If you’ve ever watched an old movie where settlers are looking for water, you may have seen the characters use a dowsing rod. Also called “water witching,” dowsing is an antiquated method using a forked branch – when water is present, the rod appears to point downward. However, this practice has been disproven and mostly discarded in modern practices. With all of the advancements in locating groundwater reservoirs, there are several important factors considered. Hydro Resources, an expert in water well drilling, shares several ways how groundwater exploration can be done.
Looking for Liquid: Groundwater Exploration
One indicator of groundwater is to look at the surrounding environment. Though many industries are located in seemingly desolate areas, the landscape provides several clues about water. Professionals look for signs such as native plant life to give them an idea about potential water surpluses. Locations like valleys or draws can also provide groundwater exploration teams a visual clue about the environment.
Rocks are the most significant natural indicator of water. Sedimentary rocks, which are made up of sand and small stones, are more porous than other types of rocks. This composition allows water to flow more easily through and between it. The presence of sedimentary rocks creates an ideal groundwater environment.
Geologists and hydrogeologists consult existing geological maps to determine the makeup of an area’s environment. These plans are helpful in determining the best locations for water exploration, based on a variety of factors. Additionally, these maps assist water well designers in determining the right equipment and idea placement to maximize water production.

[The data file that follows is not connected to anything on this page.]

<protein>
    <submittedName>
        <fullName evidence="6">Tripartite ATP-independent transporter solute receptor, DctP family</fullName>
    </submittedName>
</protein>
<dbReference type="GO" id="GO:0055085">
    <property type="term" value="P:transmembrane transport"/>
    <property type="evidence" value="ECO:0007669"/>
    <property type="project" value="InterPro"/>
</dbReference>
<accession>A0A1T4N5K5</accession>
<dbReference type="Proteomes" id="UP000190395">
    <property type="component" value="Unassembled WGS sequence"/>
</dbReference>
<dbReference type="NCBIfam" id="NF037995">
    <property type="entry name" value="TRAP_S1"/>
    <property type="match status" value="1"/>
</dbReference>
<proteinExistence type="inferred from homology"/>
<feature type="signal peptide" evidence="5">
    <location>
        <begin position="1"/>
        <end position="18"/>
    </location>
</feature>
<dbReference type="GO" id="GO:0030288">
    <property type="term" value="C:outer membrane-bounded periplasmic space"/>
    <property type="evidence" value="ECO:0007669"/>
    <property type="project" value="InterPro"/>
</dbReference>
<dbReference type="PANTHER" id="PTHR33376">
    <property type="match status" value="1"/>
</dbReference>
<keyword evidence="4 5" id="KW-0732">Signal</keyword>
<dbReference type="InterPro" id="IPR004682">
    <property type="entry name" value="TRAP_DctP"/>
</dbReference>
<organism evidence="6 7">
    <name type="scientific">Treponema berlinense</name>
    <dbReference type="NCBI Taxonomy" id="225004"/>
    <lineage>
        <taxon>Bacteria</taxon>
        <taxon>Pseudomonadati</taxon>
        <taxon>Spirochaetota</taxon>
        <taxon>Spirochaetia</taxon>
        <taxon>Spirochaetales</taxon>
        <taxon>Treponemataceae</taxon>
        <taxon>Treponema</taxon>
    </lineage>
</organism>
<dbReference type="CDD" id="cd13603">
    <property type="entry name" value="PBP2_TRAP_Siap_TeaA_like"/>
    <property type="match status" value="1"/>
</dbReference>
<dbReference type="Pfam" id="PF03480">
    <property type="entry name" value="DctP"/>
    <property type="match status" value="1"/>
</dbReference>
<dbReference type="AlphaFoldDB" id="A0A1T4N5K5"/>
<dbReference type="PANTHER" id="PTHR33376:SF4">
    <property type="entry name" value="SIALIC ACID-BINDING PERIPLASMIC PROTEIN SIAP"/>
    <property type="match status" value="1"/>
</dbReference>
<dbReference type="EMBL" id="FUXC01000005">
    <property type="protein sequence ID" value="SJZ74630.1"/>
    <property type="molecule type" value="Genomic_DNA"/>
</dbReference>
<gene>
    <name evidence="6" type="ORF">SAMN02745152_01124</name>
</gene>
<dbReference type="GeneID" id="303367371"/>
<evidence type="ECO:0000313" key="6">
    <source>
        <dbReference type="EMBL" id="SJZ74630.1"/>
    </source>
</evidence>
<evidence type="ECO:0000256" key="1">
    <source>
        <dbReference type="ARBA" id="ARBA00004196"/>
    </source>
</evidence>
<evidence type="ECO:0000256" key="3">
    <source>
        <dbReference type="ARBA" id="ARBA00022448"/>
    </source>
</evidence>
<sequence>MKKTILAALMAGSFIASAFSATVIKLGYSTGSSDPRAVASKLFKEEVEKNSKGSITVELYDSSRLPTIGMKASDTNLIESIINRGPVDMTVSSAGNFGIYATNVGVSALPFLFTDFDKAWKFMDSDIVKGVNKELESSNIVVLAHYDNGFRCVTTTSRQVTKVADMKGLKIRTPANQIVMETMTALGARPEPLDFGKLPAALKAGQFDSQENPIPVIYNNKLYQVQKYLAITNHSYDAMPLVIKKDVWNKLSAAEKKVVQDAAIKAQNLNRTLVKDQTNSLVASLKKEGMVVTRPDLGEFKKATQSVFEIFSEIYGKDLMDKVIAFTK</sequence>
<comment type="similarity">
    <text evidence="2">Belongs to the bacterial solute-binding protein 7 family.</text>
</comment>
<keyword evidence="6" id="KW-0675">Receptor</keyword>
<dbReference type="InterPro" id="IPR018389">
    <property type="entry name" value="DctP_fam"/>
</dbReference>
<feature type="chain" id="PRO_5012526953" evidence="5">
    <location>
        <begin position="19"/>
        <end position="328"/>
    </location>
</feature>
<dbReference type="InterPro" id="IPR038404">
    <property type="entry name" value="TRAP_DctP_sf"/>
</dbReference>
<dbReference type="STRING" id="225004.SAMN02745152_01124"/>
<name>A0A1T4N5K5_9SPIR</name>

Mechanical advancements take the guesswork out of looking for water. Options, such as our surface hydrogeophysics equipment or state of the art exploratory drilling methods, help companies to save time and money when it comes to locating the best groundwater options. Technology has provided the water location industry a variety of options when it comes to efficiently identifying more productive areas for water.
Are you interested in the different ways how groundwater exploration can be done? Schedule a consultation with the team at Hydro Resources now.